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Polish Lithuanian Diplomatic War? At last.


PolishTraitor - | 20
6 Nov 2010 #331
In a civilised democratic state everyone is free to legally change his/her name according to personal preference.

I see that to you Poland is not a civilised democratic state. Luckily those of us who actually live here know that you're wrong.
delphiandomine 83 | 17,771
6 Nov 2010 #332
I see that to you Poland is not a civilised democratic state.

Yup, just try and register a female baby born to Poles with a name not ending in "a". We'll see how far you get ;)
Bratwurst Boy 5 | 9,877
6 Nov 2010 #333
Did someone else post the economist article on polish/lithuanian ******** already?

Poland, Lithuania, spiralling downwards

economist/blogs/easternapproaches/2010/10/polish-lithuanian_theatre_absurd

POLAND'S row with Lithuania rivals the Macedonian-Greek "name" row for intensity of emotion and bafflingness to outsiders. A recent blog post on this has attracted more than 200 comments, which are worth reading if only to see the gulf between the two sides. In short, Poland thinks that it has done a great deal for Lithuania in recent years, and its good will has been met with rebuffs and duplicity, particularly in the treatment of the Polish minority there, and also in the obstacles created for the country's biggest foreign investor, PKN Orlen, which owns the loss-making Mažeikiai oil refinery.

*nods*
Nathan 18 | 1,363
6 Nov 2010 #334
Do I sense jealousy?

No, Grunwald, it was just a little oxymoron from me: "95% tolerant Catholics speaking one language". It might indicate into the past where "tolerance" so much praised resulted in a homogenic nation. Interesting.

We were talking about the invasion of Lithuania by Poland almost a century ago and you're bringing up internal Polish government regulations regarding post-WW2 borders' shift.

Torq, what are you talking about? Poland shifted these borders itself to the East in 1920s when it occupied Lithuania and not only. So less than 25 years difference is so much significant when we talk about both countries looking into the past? I don't think so.

I can understand that you're desperate to prove your point

I am not trying to prove anything. I present an argument from the Lithuanian point of view, that's all.

Well, I guess those
people lost their property, houses and land, because of Poland's borders shift and I'd say
it's a decent gesture by Polish government to pay partial reparations to them.

Exactly, Poland like many other nations deal with the past even today, and Lithuania is not an exception. I am not a lawyer, but what I find very innervating is when just recently barbaric countries who by barbarism made their countries almost homogeneous and more stable, demand others to be extra-polite on issues of minorities which they a few decades ago were trampling like dust. Nobody says that Lithuania should be following in the same steps that Poland did in the past, but Poland should realize that the issue is not simple. That's my point.

I am very glad that one of the first things that Poland did after regaining our
independence in 1989 was sorting out the rights and privileges of our minorities
(most notably the German one.)

Well, I know about Polish ardent love, respect and limitless admiration of whatever is linked to Germany. And there are many good reasons for that, I don't argue. You bow and tremble in awe from western wind, be it even a fart whiff accidentally erupted from a western bowel, but even a scent of magnolia from the east will give you a vomiting feeling of disgust and hatred. So, "most notably the German one" is not a bit of surprise to me, Torque. But again you follow the same path of reasoning. Poland woke up 95% "tolerant Catholic" one language speaking majority which 50 years before was trying to suck out national identity from Lithuania by forced Polonization. They didn't have chance to wake up with 95% of tolerance like you. It is difficult issue and has to be dealt with understanding and patience.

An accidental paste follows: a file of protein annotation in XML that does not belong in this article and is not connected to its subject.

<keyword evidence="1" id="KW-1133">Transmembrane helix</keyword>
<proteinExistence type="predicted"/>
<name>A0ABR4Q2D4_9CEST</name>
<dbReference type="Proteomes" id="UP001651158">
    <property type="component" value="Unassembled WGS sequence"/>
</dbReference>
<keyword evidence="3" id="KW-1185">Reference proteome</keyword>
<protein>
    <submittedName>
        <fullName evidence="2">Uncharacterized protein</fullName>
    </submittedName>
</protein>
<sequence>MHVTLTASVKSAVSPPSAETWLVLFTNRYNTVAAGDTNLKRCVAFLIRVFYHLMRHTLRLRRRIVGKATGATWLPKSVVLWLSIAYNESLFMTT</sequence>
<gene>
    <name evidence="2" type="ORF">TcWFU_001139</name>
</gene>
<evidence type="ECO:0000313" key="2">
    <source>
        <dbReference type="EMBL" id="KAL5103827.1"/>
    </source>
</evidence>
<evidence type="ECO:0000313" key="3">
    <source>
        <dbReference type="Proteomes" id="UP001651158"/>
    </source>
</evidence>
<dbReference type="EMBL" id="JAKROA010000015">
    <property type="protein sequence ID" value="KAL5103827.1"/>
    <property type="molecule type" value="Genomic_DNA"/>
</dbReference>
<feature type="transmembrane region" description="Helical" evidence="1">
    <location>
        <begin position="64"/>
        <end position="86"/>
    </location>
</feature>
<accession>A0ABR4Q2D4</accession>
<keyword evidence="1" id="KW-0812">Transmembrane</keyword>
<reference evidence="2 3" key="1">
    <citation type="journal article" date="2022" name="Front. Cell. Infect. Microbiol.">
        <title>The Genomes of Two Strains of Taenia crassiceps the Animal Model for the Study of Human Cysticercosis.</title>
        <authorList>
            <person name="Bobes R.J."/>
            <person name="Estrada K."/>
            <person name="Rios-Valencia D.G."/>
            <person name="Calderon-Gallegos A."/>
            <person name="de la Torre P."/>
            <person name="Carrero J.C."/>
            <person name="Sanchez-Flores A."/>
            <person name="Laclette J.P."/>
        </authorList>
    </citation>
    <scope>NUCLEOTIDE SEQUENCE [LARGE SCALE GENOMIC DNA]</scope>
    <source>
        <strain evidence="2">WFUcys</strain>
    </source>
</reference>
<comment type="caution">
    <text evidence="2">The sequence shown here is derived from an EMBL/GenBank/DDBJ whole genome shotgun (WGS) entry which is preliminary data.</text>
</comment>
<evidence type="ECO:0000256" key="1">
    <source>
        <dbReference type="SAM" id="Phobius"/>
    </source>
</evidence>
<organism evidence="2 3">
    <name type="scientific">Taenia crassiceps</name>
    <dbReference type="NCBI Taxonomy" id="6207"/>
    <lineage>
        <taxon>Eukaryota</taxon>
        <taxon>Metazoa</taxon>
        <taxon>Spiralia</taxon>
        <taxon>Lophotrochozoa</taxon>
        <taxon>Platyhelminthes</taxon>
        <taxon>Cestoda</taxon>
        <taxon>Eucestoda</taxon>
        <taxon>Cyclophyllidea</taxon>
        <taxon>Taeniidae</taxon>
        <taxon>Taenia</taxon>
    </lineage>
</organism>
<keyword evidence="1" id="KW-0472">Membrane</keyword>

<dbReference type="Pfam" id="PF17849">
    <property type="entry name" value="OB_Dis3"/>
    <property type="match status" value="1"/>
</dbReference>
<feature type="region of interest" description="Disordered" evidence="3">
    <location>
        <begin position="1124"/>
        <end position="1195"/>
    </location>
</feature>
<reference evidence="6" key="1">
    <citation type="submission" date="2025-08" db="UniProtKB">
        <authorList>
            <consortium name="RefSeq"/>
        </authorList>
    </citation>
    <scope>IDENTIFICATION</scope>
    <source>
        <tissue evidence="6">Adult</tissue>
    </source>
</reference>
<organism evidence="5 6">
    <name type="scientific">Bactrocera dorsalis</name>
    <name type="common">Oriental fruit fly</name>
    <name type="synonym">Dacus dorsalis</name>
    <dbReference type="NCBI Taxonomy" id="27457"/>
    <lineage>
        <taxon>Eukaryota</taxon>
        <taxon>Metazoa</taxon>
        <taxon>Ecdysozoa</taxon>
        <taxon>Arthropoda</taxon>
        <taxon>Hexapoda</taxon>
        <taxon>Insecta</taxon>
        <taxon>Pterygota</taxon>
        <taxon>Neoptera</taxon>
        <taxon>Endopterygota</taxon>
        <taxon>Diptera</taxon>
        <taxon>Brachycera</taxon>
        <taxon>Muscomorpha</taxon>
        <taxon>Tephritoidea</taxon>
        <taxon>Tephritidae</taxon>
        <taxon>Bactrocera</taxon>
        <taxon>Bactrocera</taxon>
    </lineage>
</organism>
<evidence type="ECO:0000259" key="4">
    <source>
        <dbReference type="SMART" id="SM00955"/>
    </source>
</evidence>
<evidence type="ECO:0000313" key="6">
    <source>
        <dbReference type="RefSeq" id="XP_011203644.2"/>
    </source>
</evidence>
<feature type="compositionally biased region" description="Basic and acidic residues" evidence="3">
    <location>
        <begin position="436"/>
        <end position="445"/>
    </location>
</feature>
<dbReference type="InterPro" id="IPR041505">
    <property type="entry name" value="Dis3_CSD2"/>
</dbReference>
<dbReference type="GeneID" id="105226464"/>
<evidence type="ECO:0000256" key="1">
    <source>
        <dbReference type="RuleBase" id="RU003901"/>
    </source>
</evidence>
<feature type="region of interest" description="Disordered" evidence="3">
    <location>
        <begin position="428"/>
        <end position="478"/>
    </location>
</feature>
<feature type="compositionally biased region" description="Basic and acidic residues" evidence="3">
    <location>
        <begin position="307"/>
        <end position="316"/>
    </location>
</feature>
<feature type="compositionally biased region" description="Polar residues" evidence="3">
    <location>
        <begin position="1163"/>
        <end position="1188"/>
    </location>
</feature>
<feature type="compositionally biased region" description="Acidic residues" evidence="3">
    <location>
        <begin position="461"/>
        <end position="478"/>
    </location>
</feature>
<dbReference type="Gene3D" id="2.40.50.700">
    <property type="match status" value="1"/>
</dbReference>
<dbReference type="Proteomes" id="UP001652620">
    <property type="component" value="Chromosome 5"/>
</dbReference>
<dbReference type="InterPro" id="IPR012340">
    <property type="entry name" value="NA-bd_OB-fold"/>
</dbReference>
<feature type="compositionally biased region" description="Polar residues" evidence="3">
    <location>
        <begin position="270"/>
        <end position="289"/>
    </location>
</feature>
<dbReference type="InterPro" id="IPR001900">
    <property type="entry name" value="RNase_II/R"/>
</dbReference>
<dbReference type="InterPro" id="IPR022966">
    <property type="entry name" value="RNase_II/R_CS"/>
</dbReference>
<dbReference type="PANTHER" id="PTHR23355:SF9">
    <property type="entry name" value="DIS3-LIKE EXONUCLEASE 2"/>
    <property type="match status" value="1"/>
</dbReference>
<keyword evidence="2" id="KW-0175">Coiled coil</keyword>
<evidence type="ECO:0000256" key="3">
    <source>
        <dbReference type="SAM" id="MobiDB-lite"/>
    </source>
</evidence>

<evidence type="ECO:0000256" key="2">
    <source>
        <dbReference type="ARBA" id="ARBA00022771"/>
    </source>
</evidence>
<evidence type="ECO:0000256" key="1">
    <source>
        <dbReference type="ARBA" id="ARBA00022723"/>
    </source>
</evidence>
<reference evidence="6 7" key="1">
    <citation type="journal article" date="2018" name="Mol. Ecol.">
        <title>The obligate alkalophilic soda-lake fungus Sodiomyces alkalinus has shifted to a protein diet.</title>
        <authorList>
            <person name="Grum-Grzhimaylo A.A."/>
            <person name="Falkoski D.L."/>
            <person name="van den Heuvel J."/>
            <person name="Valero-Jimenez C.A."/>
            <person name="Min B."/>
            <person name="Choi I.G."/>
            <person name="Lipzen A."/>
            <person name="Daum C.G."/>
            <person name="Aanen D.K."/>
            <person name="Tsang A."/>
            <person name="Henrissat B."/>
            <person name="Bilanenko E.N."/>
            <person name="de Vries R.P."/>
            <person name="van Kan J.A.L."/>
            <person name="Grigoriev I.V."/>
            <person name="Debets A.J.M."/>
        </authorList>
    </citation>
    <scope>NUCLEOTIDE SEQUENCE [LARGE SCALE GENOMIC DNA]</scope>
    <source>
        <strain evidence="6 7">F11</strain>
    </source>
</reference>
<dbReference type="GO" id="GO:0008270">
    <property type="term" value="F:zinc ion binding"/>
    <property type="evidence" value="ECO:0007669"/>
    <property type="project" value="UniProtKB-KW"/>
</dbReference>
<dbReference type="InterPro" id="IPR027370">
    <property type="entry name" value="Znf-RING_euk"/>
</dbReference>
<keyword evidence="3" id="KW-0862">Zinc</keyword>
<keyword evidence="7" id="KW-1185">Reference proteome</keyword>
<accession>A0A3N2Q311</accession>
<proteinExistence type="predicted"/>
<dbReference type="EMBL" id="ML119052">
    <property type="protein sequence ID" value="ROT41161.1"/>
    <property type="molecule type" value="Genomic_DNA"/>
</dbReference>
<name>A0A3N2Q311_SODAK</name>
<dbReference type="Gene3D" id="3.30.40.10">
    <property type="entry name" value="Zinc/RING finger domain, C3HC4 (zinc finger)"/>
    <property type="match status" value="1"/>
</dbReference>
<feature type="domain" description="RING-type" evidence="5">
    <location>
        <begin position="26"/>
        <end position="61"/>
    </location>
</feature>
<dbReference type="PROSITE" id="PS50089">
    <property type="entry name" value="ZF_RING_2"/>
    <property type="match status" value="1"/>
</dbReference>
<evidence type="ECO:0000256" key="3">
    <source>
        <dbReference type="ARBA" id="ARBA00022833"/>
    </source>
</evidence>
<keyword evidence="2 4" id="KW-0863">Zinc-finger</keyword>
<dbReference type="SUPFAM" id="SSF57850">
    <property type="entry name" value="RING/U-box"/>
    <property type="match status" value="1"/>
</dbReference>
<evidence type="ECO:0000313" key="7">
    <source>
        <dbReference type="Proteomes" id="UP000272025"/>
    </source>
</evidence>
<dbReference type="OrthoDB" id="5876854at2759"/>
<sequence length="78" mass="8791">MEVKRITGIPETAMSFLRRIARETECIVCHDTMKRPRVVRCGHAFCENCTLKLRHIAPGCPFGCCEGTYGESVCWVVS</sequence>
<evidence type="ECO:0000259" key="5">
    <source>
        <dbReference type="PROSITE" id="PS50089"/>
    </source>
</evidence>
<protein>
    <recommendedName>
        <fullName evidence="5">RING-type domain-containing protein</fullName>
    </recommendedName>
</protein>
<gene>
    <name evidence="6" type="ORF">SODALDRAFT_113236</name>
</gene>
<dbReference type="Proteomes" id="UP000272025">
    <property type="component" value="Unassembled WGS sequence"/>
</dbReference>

to make Lithuanians realize that if they're
trying to f**k Poland, they may wake up with a big hard d**k up their arse themselves :)*

It was the only policy practiced by Poland in the past centuries - sway the d*ck in the air - as a result all Eastern European region including Poland ended up with those up their arsenals. Thank you very much, Poland, thank you very much.

Cut the crap, they willingly chose to be Polonised, and they were forcefully Russofied1

Yes, it is snowing here too.
Torq 26 | 2,371
6 Nov 2010 #335
I present an argument from the Lithuanian point of view, that's all.

I thought you said you were "mediating" :)

Well, I know about Polish ardent love, respect and limitless admiration of whatever is linked to Germany.

Sorry, but that's just gibberish.

Torque

Just out of curiosity - why do you keep twisting my nickname? Does "torque" mean anything
derogatory in Ukrainian? Not that I care, it's just interesting :)

50 years before was trying to suck out national identity from Lithuania by forced Polonization

There was no forced Polonization. Wilno was about 60% Polish anyway, and we only occupied
a part of their territory with Polish majority. Poland never tried to "suck out identity" from
Lithuanians - they Polonized willfully, having recognized our superiority in all possible areas
of human activity, and we welcomed them in our big Polish family (just as we would have
welcomed Ukrainians, if the glorious Najjaśniejsza Rzeczpospolita hadn't fallen from the blows
of three tyrants. We weren't given enough time, unfortunately.)
FlaglessPole 4 | 669
6 Nov 2010 #336
Did someone else post the economist article on polish/lithuanian ******** already?

A very interesting read BB, thanks. Especially one comment by Astoria stands out:

Astoria wrote: Oct 30th 2010 8:10 GMT .Why not start with the simplest things to do?

Lithuania:

1. Stop imposing fines for using Polish in the streets. It's just absurd for a country in the EU to penalize its citizens and businesses for using one of the official languages of the Union. The State Commission of the Lithuanian Language picks on Polish only, not on English, Russian or any other language. The Commission is under direct supervision of the Seimas, which can easily freeze the practice.

economist/blogs/easternapproaches/2010/10/polish-lithuanian_theatre_absurd
Torq 26 | 2,371
6 Nov 2010 #337
The right to freely use one's language is a fundamental right. If one is being
persecuted for using it and being forbidden to use it, then it is NOT a minor problem.